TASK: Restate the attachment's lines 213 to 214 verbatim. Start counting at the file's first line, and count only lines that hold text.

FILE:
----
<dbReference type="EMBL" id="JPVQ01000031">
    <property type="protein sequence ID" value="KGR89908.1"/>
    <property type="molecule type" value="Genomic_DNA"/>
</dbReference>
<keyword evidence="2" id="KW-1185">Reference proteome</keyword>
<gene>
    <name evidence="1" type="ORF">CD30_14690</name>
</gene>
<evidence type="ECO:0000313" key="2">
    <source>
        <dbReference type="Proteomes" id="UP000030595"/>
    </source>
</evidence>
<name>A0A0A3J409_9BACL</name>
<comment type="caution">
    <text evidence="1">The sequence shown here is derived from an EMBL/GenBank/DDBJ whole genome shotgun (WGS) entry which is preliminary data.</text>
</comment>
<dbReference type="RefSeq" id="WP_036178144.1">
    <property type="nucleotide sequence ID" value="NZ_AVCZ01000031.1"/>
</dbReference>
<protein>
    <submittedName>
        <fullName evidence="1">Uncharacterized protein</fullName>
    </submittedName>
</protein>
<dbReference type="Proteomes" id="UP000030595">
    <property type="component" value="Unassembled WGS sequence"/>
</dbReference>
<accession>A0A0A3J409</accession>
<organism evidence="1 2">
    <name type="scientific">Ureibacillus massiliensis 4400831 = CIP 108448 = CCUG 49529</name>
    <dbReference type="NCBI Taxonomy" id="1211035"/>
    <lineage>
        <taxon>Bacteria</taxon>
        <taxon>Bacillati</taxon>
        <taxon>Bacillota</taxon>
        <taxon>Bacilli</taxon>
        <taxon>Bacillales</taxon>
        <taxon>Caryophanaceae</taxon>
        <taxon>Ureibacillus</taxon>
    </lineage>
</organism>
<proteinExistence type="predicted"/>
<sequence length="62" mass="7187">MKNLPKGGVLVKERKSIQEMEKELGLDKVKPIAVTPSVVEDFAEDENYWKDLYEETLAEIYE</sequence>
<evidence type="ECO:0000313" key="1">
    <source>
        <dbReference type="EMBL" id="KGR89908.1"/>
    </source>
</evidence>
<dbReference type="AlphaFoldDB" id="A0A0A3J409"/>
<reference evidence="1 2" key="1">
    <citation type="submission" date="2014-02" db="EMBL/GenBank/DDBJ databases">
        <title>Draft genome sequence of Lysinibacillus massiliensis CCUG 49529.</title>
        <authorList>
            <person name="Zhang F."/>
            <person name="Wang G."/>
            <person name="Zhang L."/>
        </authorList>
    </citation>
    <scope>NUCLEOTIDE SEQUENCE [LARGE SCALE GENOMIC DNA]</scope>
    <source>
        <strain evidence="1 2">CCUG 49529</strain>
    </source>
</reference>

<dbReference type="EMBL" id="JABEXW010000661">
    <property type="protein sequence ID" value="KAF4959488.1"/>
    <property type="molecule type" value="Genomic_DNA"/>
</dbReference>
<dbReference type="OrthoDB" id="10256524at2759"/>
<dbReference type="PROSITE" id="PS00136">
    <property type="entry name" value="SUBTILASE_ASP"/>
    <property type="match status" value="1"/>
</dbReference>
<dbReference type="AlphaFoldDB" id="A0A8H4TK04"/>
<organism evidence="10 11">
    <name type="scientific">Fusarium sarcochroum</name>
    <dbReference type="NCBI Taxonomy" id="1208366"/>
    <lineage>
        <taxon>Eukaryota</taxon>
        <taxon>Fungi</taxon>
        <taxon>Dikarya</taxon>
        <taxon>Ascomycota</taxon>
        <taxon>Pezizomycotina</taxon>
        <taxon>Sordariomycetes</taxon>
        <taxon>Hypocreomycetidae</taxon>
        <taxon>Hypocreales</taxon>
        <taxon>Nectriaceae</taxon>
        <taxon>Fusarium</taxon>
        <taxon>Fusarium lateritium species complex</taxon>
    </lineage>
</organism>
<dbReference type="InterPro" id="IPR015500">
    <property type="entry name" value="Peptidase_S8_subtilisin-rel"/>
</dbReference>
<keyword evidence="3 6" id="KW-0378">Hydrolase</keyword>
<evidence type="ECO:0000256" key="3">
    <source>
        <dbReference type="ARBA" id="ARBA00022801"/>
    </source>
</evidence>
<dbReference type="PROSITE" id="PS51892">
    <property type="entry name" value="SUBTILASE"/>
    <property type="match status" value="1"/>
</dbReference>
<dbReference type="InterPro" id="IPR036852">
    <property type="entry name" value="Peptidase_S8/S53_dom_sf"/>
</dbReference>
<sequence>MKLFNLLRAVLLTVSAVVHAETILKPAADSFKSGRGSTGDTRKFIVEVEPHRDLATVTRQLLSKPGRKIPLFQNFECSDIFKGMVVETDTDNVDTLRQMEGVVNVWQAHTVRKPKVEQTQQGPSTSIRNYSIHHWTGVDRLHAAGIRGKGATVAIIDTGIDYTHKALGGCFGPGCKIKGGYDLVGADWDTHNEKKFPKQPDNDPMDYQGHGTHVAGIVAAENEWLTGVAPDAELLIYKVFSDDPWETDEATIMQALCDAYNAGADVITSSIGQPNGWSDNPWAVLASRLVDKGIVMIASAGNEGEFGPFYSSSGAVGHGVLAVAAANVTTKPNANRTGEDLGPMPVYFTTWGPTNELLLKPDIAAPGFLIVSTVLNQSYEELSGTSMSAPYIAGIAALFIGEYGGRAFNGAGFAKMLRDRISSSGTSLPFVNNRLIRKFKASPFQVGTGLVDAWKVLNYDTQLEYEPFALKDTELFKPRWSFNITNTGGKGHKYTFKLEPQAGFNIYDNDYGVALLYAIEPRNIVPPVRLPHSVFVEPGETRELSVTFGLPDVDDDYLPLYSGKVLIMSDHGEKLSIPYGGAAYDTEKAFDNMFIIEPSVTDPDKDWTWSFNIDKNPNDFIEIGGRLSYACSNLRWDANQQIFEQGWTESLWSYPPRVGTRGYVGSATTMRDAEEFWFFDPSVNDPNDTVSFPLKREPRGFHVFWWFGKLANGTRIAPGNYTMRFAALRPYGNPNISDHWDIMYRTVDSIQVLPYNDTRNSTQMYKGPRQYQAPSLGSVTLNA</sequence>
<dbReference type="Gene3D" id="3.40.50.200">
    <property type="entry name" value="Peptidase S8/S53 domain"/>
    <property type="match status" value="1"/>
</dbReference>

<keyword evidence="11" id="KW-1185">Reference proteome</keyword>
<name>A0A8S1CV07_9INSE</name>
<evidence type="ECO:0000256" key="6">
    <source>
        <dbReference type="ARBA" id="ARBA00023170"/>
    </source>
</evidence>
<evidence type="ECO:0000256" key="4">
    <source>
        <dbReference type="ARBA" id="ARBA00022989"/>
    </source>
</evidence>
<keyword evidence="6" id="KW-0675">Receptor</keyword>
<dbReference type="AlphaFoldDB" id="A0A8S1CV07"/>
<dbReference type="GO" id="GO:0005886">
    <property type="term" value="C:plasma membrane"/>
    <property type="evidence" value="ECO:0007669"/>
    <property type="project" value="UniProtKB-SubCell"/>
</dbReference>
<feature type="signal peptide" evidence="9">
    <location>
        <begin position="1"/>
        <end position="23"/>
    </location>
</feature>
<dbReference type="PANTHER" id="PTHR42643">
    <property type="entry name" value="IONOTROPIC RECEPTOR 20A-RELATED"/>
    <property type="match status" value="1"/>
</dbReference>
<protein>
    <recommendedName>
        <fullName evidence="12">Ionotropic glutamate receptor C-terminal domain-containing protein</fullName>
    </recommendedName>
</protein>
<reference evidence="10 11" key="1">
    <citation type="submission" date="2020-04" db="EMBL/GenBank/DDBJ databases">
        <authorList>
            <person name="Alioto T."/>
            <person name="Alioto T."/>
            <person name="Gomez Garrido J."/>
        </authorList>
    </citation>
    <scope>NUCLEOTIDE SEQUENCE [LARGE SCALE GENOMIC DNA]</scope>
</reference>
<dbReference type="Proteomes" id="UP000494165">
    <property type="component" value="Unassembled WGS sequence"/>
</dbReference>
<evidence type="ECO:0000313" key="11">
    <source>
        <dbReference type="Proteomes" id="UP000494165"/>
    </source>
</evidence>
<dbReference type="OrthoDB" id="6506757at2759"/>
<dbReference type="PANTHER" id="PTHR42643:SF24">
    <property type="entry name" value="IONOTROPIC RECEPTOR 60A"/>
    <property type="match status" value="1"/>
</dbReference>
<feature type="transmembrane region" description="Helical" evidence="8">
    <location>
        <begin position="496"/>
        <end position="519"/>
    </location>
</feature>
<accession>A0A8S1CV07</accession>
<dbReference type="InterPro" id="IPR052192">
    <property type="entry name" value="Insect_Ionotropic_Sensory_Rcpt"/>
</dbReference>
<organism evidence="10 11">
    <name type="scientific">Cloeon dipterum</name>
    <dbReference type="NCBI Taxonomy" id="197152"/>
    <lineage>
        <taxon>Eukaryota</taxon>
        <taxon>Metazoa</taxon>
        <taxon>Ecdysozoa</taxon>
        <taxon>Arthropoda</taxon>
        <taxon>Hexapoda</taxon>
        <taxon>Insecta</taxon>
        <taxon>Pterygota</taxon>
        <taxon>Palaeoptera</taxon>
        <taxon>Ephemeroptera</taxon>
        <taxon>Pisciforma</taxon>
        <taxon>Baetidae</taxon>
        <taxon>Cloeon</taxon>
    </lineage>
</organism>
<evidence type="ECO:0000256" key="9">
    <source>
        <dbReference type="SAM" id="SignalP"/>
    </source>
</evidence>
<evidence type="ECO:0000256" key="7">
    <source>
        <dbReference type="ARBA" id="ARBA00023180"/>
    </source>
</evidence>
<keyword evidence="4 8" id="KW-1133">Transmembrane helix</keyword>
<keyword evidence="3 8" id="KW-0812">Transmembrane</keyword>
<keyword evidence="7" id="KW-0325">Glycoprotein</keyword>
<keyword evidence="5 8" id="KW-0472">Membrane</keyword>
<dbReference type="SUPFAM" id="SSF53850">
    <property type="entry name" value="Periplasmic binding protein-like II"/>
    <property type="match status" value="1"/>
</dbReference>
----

    <property type="entry name" value="Periplasmic binding protein-like II"/>
    <property type="match status" value="1"/>